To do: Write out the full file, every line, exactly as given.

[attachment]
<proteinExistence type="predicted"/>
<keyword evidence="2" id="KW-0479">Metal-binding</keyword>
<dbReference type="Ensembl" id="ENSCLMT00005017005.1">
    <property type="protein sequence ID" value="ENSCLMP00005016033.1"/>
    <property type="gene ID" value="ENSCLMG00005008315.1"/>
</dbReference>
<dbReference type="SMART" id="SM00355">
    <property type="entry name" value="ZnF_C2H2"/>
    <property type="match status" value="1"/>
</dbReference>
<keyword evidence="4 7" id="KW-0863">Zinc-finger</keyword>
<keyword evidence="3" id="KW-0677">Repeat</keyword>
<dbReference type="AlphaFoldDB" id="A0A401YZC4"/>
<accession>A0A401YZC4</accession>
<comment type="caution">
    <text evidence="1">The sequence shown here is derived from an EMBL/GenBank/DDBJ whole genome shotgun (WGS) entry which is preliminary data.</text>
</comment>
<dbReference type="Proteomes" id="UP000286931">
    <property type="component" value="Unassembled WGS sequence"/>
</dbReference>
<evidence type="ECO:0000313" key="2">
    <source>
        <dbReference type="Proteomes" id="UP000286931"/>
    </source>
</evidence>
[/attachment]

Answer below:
<proteinExistence type="predicted"/>
<keyword evidence="2" id="KW-0479">Metal-binding</keyword>
<dbReference type="Ensembl" id="ENSCLMT00005017005.1">
    <property type="protein sequence ID" value="ENSCLMP00005016033.1"/>
    <property type="gene ID" value="ENSCLMG00005008315.1"/>
</dbReference>
<dbReference type="SMART" id="SM00355">
    <property type="entry name" value="ZnF_C2H2"/>
    <property type="match status" value="1"/>
</dbReference>
<keyword evidence="4 7" id="KW-0863">Zinc-finger</keyword>
<keyword evidence="3" id="KW-0677">Repeat</keyword>
<dbReference type="AlphaFoldDB" id="A0A401YZC4"/>
<accession>A0A401YZC4</accession>
<comment type="caution">
    <text evidence="1">The sequence shown here is derived from an EMBL/GenBank/DDBJ whole genome shotgun (WGS) entry which is preliminary data.</text>
</comment>
<dbReference type="Proteomes" id="UP000286931">
    <property type="component" value="Unassembled WGS sequence"/>
</dbReference>
<evidence type="ECO:0000313" key="2">
    <source>
        <dbReference type="Proteomes" id="UP000286931"/>
    </source>
</evidence>